In Durban, of course, you can spend time on the beach. But, we highly suggest taking the drive out to see the Nelson Mandela capture site and museum. It’s the exact spot where the South African leader was arrested before spending over two decades in prison. The neighboring museum provides detailed insight on his life, and there is a short rendition of the Long Walk to Freedom that you can take as well.
Now, for Cape Town. It’s a city filled with a melting pot of cultures and people, and it honestly deserves its own guide. But, here are a few of our top suggestions: for unique, handcrafted clothing and jewelry from local designers, check out The Watershed located at the V&A Waterfront. While at the waterfront, you’ll also want to spend a few hours in the Zeitz Museum of Contemporary Art Africa. The state-of-the-art, multilevel museum does not hold back in its approach to highlighting the struggles Black South Africans have faced over the decades. The installations are powerful, and most were commissioned by African artists from across the continent.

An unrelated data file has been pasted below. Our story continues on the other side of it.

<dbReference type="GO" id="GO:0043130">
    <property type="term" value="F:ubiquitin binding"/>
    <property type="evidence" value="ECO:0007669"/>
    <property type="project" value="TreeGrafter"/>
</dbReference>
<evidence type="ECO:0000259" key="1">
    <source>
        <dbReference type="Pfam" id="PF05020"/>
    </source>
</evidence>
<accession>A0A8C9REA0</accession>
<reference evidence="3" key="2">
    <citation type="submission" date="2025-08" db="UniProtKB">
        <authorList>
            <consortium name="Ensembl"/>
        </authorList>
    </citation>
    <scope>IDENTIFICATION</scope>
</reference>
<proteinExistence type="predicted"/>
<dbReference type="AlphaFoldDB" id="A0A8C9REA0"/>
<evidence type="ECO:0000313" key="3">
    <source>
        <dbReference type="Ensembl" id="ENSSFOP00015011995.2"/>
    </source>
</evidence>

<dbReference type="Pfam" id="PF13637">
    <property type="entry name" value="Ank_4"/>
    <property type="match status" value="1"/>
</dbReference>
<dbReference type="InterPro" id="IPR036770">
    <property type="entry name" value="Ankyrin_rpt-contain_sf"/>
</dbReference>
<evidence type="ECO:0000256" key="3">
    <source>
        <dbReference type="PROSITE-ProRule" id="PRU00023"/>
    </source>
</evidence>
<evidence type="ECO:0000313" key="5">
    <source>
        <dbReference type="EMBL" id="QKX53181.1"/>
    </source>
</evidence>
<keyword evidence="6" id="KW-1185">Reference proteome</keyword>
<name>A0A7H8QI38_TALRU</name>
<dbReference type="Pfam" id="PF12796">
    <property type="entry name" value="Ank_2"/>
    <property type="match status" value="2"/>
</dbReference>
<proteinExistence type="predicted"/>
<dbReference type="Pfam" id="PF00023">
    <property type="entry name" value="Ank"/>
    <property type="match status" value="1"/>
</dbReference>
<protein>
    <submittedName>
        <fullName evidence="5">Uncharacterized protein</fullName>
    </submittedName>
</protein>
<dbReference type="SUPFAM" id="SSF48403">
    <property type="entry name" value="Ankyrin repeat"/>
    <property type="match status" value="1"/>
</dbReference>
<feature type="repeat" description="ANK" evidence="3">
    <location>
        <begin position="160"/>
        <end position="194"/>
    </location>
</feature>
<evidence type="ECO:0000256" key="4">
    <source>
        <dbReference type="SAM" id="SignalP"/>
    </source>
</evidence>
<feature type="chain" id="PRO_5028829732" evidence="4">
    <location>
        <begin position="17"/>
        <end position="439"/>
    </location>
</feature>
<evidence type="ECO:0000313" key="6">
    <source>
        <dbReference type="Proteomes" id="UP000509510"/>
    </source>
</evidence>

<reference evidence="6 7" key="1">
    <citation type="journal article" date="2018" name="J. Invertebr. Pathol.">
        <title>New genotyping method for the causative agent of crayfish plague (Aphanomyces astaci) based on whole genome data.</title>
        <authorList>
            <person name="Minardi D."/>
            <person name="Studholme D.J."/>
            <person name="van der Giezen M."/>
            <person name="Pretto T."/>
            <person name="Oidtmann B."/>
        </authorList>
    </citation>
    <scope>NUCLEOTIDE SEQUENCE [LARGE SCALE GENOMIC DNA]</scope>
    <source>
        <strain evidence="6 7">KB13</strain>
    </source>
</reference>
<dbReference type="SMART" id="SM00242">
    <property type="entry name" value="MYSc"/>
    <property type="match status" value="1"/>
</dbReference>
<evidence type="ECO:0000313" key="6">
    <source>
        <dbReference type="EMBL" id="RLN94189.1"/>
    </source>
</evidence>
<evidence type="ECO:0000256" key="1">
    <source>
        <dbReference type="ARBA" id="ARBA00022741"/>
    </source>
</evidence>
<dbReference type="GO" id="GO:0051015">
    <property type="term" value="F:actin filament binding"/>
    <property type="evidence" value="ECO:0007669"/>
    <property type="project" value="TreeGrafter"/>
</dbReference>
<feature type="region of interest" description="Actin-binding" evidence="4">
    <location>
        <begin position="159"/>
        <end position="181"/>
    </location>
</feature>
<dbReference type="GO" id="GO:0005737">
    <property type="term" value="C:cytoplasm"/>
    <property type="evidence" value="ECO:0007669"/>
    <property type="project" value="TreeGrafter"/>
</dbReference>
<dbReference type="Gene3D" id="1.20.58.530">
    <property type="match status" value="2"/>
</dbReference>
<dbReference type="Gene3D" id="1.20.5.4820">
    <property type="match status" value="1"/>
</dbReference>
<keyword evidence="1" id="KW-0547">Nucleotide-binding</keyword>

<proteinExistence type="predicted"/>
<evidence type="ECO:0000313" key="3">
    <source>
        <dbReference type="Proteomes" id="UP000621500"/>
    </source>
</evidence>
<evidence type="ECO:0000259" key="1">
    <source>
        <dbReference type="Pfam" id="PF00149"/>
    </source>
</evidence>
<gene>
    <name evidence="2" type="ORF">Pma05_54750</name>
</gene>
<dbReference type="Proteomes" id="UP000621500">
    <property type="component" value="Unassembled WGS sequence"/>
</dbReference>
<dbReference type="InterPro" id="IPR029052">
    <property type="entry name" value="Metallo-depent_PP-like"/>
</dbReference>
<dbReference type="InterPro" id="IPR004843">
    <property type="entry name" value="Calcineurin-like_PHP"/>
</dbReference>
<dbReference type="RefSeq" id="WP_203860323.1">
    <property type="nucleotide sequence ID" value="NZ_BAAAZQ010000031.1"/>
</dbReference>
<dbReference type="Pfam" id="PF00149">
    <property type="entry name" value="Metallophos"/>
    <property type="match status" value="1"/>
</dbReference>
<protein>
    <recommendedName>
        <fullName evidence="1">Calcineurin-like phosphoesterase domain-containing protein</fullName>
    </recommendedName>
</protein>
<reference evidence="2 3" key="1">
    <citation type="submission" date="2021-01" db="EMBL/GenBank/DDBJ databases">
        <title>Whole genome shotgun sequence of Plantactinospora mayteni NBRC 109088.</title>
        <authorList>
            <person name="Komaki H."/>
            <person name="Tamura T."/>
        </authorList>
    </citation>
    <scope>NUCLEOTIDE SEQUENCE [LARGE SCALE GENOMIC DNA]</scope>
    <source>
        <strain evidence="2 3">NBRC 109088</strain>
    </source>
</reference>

A few other things to add to your Cape Town list include: a walking tour of the colorful Bo Kaap neighborhood, taking the cable car up to the top of Table Mountain, having dinner at GOLD Restaurant— an immersive, multicourse dinner experience that also offers traditional African drumming lessons; spending an entire day out in the winelands, and a day in Camp’s Bay— the city’s most luxurious beachfront.
If you’re on the adventurous side, booking a safari experience is also a must-do. They are offered all over the country, with the more popular ones being outside of Cape Town and Durban. Kruger National Park allows you to drive through the park in your own vehicle, or you can hire a tour company to take you through as well. Overnight safaris are also very popular, and allow for more opportunities to spot the wildlife.